Diamond dividends: Mojang's income more than doubled last year | PCGamesN

Diamond dividends: Mojang's income more than doubled last year

Minecraft 1.8: all about the bunnies.

Mojang made 816 million ($128 million) Swedish kronor in 2013. That’s up from 326 million kronor the previous year.

It doesn’t quite match the figures of Candy Crush monarchs and former Notch employers King, who raked in $1.88 billion last year. But it’s worth remembering that King now employ 665 people, while Mojang is still a studio of 34 - promoting and updating a game now over five years old.

All 34 are now doing rather well for themselves.

Mojang do plenty else that isn’t Minecraft these days, of course: tactical CCG Scrolls became profitable after just one week of open beta in June, and the company’s Minecraft Realms service, which provides secure multiplayer servers to parents in exchange for a subscription, was launched in Sweden in the latter half of the year.

But Minecraft was responsible for most of 2013’s revenue, which climbed 38% to 2.07 billion kronor. 30% of the cash came from the game’s Xbox and PlayStation versions, about a quarter from mobile, and some from merchandising, including Mojang's deal with Lego - but the 38% majority still comes from Minecraft on the PC.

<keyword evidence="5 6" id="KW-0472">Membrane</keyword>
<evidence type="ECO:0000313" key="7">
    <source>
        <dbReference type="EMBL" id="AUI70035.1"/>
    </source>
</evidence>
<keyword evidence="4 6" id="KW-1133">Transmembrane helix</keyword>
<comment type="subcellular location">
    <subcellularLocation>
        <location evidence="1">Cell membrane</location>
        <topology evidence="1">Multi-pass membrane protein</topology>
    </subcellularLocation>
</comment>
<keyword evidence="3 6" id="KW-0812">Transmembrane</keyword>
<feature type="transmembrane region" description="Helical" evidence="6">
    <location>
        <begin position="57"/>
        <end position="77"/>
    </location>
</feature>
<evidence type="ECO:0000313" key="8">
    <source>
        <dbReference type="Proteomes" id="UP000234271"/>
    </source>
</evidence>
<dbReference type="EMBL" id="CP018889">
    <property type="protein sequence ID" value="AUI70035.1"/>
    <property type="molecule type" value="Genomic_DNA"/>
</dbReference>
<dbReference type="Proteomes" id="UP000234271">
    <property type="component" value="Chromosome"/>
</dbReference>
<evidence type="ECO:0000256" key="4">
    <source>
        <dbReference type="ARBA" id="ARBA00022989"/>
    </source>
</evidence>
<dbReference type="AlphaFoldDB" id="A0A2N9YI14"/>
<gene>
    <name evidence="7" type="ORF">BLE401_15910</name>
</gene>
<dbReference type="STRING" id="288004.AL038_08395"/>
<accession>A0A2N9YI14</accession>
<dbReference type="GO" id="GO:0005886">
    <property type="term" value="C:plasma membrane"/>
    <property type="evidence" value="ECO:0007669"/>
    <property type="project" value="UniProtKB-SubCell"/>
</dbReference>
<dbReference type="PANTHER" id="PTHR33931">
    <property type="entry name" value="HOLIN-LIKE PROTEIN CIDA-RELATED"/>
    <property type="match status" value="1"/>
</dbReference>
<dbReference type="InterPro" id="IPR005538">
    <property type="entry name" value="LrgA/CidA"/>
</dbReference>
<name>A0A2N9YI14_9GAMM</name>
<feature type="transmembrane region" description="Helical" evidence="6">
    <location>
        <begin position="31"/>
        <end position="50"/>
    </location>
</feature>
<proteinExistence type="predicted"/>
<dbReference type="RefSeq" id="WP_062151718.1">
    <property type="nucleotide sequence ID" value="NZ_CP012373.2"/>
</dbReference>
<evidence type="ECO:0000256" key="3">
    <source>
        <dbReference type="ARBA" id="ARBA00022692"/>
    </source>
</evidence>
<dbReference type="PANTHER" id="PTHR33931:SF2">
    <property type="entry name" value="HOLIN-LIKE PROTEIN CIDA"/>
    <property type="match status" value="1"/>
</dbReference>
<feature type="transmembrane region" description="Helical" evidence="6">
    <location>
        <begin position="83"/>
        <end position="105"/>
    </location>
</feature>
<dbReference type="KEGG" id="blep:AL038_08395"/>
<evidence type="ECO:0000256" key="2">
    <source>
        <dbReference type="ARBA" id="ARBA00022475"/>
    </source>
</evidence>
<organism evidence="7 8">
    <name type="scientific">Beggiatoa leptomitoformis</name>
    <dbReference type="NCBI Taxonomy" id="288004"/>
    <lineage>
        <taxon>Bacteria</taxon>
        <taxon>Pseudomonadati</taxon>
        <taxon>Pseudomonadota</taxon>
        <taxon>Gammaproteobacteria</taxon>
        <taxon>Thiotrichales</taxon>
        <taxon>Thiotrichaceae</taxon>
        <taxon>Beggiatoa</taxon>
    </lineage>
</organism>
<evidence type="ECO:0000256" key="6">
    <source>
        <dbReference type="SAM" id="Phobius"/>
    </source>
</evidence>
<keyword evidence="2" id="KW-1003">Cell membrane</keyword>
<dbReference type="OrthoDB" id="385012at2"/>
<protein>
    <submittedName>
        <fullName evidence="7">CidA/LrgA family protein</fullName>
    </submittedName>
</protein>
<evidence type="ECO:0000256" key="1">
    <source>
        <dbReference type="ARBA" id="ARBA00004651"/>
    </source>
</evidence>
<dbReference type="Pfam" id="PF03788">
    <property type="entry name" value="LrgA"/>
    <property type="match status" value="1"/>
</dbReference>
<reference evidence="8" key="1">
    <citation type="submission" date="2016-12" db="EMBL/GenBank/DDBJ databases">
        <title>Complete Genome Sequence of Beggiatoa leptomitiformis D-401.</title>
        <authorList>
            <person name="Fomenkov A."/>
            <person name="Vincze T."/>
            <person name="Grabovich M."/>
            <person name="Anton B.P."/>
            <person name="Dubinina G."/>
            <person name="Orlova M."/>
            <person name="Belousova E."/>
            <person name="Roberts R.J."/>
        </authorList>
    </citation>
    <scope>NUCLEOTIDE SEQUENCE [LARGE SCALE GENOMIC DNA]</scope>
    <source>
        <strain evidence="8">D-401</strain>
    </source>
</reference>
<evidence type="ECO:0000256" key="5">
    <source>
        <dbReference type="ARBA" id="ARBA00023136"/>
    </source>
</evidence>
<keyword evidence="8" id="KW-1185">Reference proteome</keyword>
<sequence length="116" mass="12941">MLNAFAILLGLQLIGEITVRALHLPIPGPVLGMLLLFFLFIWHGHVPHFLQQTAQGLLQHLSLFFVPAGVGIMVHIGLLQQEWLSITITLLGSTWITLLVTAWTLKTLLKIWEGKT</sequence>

Improved payment options in countries including Poland, Brazil and Japan have helped profits too. The company celebrated with Christmas dinner - after which they handed out sizeable bonuses to all of their staff.

Oddly enough, Mojang’s largest spending in the last year was for the continued use of Minecraft’s intellectual rights. The studio paid 821m kronor into a separate company owned by Notch, according to Mojang Chief Financial Officer Karin Severinson.

2014 is likely to be Minecraft Realms’ year, as it rolls out across the world. Mojang CEO Carl Manneh said a year ago that it’s expected to bring in “more money than the game itself”. And then, of course, there’s the Hollywood Minecraft movie to think about. But what would like to see them make? Y’know, as game developers?

Thanks to IDG and the Wall Street Journal.

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